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War in the mountains

Diligent research and family connections inspired J. L. Askew’s compelling saga of the Macbeth Light Artillery brigade in its service to the Southern Confederacy in what the author refers to as the “War Between the States.”

First deployed from Union County, S.C., to bolster the burgeoning wartime efforts, the seasoned Macbeth contingent was sent to Asheville, N.C. in 1864. Initially, the weary warriors looked forward to the change, but soon found the high mountain terrain daunting, with its potential for surprise attacks, difficult transport, and the raids of lawless deserters hiding in crags and hollows. One of the worst enemies they encountered was notorious “Yankee raider” George Kirk, a Tennessean who left the Confederates to join the Union cause, becoming a hated adversary whose brutal tactics were feared.

The Macbeth participated in the struggle for control of Saltville, Virginia, a natural salt marsh. Salt was crucial to the survival of rural people and armies, as salt-preserved foods could mean the difference between life and death. The Macbeth also engaged in the lengthy defense of Asheville, a mountain town strategically located along one of the region’s few highways.

Askew examines battlefields, leaders and combat strategies in fine, critical detail, while adding breath to his work with human-scale events and local lore seen through the eyes of ordinary soldiers and some non-combatant onlookers, all immersed in the hell of war. His book reminds us that while academic sources may provide a broad landscape of battle and important names and dates, for those on the ground, war is an every-minute slog through unknown territories dogged by constant peril.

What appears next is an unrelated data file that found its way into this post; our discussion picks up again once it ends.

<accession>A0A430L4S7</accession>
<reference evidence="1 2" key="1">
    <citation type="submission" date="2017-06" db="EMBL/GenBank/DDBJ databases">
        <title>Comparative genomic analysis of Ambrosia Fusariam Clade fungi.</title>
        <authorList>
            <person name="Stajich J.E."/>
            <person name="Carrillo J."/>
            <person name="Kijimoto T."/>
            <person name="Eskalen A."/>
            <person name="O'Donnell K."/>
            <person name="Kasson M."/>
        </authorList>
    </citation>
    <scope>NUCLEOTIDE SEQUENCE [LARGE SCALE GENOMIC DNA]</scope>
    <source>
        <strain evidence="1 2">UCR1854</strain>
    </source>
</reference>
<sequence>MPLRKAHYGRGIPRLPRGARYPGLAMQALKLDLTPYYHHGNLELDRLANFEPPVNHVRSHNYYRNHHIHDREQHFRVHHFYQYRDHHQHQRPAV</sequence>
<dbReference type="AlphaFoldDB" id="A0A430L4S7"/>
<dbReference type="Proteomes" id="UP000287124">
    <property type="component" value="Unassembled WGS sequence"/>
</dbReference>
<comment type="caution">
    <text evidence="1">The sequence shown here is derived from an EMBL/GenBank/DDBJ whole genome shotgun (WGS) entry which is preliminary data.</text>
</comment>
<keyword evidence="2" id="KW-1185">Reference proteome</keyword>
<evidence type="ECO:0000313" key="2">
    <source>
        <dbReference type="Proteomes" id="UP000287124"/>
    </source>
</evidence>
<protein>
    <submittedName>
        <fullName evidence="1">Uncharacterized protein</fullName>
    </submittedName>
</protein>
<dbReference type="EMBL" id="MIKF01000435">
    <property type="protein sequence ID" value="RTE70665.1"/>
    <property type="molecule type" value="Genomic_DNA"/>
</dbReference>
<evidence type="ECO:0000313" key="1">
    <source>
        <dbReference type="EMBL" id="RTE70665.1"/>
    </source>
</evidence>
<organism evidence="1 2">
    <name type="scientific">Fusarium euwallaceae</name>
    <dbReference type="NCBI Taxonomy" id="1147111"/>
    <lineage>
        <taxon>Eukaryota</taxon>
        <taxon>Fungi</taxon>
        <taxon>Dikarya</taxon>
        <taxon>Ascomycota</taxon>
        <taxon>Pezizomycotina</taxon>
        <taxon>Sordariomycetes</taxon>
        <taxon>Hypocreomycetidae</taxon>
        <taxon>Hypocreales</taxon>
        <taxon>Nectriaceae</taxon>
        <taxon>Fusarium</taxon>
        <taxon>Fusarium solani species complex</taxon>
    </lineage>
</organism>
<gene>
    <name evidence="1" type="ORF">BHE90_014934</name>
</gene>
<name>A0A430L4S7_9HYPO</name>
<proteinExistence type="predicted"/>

Askew based much of his research on the work of H. F. Scaife, who served as a lieutenant with the Macbeth and wrote a remarkable series of newspaper articles about the regiment’s exploits. In addition to Scaife’s accounts, Askew dug for numerous concomitant source materials, determined to offer this work in tribute to his Confederate soldier great-grandfather.

This in-depth examination of the Macbeth company, which proves Askew’s abilities as a dedicated wordsmith and scholar, should capture the attention of any serious student of American history and the inner workings of war.

Also available as an ebook.

~ BlueInk Review